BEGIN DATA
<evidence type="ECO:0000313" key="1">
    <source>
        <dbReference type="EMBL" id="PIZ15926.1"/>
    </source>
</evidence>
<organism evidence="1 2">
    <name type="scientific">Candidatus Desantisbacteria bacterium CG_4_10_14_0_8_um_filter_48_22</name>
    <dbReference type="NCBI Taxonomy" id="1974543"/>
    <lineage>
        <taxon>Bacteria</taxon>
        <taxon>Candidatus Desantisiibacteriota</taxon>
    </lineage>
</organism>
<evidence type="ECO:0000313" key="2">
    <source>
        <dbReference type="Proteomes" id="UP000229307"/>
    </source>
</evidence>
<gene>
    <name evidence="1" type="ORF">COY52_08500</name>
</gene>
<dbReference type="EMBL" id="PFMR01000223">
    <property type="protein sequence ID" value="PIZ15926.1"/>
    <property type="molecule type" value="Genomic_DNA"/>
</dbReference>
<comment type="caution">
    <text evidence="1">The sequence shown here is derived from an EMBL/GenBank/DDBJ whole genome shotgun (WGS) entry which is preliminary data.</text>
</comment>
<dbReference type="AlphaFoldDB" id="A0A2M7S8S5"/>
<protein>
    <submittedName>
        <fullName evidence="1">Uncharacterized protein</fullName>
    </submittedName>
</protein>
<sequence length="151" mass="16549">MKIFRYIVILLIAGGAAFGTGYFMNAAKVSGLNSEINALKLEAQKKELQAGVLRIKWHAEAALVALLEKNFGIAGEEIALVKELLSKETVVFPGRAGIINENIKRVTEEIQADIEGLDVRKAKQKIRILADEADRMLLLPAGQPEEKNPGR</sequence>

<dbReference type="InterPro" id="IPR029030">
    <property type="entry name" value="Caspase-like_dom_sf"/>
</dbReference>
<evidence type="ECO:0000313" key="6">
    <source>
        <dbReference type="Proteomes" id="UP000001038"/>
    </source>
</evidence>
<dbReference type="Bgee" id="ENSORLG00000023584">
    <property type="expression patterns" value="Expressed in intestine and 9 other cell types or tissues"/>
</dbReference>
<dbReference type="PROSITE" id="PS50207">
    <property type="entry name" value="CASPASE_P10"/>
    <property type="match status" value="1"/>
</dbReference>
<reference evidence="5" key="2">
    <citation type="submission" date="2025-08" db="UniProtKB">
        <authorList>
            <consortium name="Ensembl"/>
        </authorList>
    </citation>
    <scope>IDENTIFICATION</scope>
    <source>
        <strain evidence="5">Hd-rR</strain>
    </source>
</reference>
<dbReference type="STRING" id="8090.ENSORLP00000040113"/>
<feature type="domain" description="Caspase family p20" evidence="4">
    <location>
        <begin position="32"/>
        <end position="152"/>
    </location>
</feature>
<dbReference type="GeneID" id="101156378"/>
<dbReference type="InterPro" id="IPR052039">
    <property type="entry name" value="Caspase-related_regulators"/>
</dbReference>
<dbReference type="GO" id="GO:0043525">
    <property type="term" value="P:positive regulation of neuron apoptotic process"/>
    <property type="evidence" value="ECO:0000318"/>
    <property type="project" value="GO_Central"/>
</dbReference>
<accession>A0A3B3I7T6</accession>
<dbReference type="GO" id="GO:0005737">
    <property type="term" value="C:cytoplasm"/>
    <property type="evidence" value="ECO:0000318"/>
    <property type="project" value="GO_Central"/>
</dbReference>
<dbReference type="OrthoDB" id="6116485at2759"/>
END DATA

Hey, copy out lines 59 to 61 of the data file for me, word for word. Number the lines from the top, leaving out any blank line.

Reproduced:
        <strain evidence="5">Hd-rR</strain>
    </source>
</reference>